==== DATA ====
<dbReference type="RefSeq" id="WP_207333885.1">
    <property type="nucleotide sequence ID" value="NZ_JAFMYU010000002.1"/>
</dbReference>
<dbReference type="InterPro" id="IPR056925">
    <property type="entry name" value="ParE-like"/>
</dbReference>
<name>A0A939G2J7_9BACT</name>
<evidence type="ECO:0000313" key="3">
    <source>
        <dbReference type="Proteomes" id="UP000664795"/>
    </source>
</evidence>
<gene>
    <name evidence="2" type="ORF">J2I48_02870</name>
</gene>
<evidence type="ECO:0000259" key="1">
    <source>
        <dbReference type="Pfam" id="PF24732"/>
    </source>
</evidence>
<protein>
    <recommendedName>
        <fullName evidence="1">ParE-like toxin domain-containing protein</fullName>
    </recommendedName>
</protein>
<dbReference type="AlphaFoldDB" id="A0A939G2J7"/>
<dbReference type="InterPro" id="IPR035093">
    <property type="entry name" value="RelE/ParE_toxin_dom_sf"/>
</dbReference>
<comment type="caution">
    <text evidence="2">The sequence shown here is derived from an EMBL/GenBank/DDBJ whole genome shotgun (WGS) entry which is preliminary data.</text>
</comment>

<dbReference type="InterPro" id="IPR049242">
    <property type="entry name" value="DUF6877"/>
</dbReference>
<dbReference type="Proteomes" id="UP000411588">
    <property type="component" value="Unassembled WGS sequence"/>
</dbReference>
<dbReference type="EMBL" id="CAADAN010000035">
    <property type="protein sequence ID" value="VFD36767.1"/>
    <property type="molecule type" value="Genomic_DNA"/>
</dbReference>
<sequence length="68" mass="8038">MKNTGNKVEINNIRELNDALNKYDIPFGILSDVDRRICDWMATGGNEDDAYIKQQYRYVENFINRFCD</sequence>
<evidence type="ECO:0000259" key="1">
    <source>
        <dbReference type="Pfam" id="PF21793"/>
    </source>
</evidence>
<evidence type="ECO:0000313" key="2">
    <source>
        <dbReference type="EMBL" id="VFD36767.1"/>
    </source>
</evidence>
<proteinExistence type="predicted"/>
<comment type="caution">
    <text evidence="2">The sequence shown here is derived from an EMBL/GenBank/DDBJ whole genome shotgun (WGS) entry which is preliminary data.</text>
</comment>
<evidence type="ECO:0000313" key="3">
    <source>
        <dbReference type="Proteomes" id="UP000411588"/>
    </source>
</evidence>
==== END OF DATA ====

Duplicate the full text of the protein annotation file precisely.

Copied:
<dbReference type="RefSeq" id="WP_207333885.1">
    <property type="nucleotide sequence ID" value="NZ_JAFMYU010000002.1"/>
</dbReference>
<dbReference type="InterPro" id="IPR056925">
    <property type="entry name" value="ParE-like"/>
</dbReference>
<name>A0A939G2J7_9BACT</name>
<evidence type="ECO:0000313" key="3">
    <source>
        <dbReference type="Proteomes" id="UP000664795"/>
    </source>
</evidence>
<gene>
    <name evidence="2" type="ORF">J2I48_02870</name>
</gene>
<evidence type="ECO:0000259" key="1">
    <source>
        <dbReference type="Pfam" id="PF24732"/>
    </source>
</evidence>
<protein>
    <recommendedName>
        <fullName evidence="1">ParE-like toxin domain-containing protein</fullName>
    </recommendedName>
</protein>
<dbReference type="AlphaFoldDB" id="A0A939G2J7"/>
<dbReference type="InterPro" id="IPR035093">
    <property type="entry name" value="RelE/ParE_toxin_dom_sf"/>
</dbReference>
<comment type="caution">
    <text evidence="2">The sequence shown here is derived from an EMBL/GenBank/DDBJ whole genome shotgun (WGS) entry which is preliminary data.</text>
</comment>

<dbReference type="InterPro" id="IPR049242">
    <property type="entry name" value="DUF6877"/>
</dbReference>
<dbReference type="Proteomes" id="UP000411588">
    <property type="component" value="Unassembled WGS sequence"/>
</dbReference>
<dbReference type="EMBL" id="CAADAN010000035">
    <property type="protein sequence ID" value="VFD36767.1"/>
    <property type="molecule type" value="Genomic_DNA"/>
</dbReference>
<sequence length="68" mass="8038">MKNTGNKVEINNIRELNDALNKYDIPFGILSDVDRRICDWMATGGNEDDAYIKQQYRYVENFINRFCD</sequence>
<evidence type="ECO:0000259" key="1">
    <source>
        <dbReference type="Pfam" id="PF21793"/>
    </source>
</evidence>
<evidence type="ECO:0000313" key="2">
    <source>
        <dbReference type="EMBL" id="VFD36767.1"/>
    </source>
</evidence>
<proteinExistence type="predicted"/>
<comment type="caution">
    <text evidence="2">The sequence shown here is derived from an EMBL/GenBank/DDBJ whole genome shotgun (WGS) entry which is preliminary data.</text>
</comment>
<evidence type="ECO:0000313" key="3">
    <source>
        <dbReference type="Proteomes" id="UP000411588"/>
    </source>
</evidence>